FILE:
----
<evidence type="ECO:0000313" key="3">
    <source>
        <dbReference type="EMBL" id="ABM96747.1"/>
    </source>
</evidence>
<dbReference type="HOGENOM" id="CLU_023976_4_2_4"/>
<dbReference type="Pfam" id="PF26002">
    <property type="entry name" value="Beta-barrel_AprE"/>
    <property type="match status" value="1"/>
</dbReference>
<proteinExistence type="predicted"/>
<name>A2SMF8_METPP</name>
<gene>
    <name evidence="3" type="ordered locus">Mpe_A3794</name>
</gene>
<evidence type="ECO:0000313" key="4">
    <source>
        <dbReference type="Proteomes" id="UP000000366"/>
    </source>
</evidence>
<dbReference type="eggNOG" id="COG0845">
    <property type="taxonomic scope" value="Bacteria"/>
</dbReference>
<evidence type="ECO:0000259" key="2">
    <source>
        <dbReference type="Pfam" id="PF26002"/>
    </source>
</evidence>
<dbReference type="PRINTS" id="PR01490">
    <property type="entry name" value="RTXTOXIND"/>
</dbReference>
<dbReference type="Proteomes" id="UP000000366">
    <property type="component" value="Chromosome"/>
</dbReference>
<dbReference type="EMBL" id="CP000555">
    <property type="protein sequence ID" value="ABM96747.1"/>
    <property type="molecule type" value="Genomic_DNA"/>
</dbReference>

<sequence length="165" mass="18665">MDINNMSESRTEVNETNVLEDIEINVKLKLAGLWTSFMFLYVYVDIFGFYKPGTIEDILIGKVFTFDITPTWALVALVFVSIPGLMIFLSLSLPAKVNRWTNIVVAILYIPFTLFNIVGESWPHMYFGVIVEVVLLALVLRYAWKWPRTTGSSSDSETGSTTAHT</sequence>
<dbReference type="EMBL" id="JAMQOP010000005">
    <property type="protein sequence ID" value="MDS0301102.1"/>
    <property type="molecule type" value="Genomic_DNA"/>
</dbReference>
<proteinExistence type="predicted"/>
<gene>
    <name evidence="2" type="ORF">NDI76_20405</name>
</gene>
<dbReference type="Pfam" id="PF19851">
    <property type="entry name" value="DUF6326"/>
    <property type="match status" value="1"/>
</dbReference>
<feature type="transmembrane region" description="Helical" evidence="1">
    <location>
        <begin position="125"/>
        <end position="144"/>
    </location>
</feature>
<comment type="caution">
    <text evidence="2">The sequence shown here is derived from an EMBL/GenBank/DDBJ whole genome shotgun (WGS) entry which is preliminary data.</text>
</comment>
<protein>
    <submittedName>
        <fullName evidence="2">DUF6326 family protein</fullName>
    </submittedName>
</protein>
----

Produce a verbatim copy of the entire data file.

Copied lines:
<evidence type="ECO:0000313" key="3">
    <source>
        <dbReference type="EMBL" id="ABM96747.1"/>
    </source>
</evidence>
<dbReference type="HOGENOM" id="CLU_023976_4_2_4"/>
<dbReference type="Pfam" id="PF26002">
    <property type="entry name" value="Beta-barrel_AprE"/>
    <property type="match status" value="1"/>
</dbReference>
<proteinExistence type="predicted"/>
<name>A2SMF8_METPP</name>
<gene>
    <name evidence="3" type="ordered locus">Mpe_A3794</name>
</gene>
<evidence type="ECO:0000313" key="4">
    <source>
        <dbReference type="Proteomes" id="UP000000366"/>
    </source>
</evidence>
<dbReference type="eggNOG" id="COG0845">
    <property type="taxonomic scope" value="Bacteria"/>
</dbReference>
<evidence type="ECO:0000259" key="2">
    <source>
        <dbReference type="Pfam" id="PF26002"/>
    </source>
</evidence>
<dbReference type="PRINTS" id="PR01490">
    <property type="entry name" value="RTXTOXIND"/>
</dbReference>
<dbReference type="Proteomes" id="UP000000366">
    <property type="component" value="Chromosome"/>
</dbReference>
<dbReference type="EMBL" id="CP000555">
    <property type="protein sequence ID" value="ABM96747.1"/>
    <property type="molecule type" value="Genomic_DNA"/>
</dbReference>

<sequence length="165" mass="18665">MDINNMSESRTEVNETNVLEDIEINVKLKLAGLWTSFMFLYVYVDIFGFYKPGTIEDILIGKVFTFDITPTWALVALVFVSIPGLMIFLSLSLPAKVNRWTNIVVAILYIPFTLFNIVGESWPHMYFGVIVEVVLLALVLRYAWKWPRTTGSSSDSETGSTTAHT</sequence>
<dbReference type="EMBL" id="JAMQOP010000005">
    <property type="protein sequence ID" value="MDS0301102.1"/>
    <property type="molecule type" value="Genomic_DNA"/>
</dbReference>
<proteinExistence type="predicted"/>
<gene>
    <name evidence="2" type="ORF">NDI76_20405</name>
</gene>
<dbReference type="Pfam" id="PF19851">
    <property type="entry name" value="DUF6326"/>
    <property type="match status" value="1"/>
</dbReference>
<feature type="transmembrane region" description="Helical" evidence="1">
    <location>
        <begin position="125"/>
        <end position="144"/>
    </location>
</feature>
<comment type="caution">
    <text evidence="2">The sequence shown here is derived from an EMBL/GenBank/DDBJ whole genome shotgun (WGS) entry which is preliminary data.</text>
</comment>
<protein>
    <submittedName>
        <fullName evidence="2">DUF6326 family protein</fullName>
    </submittedName>
</protein>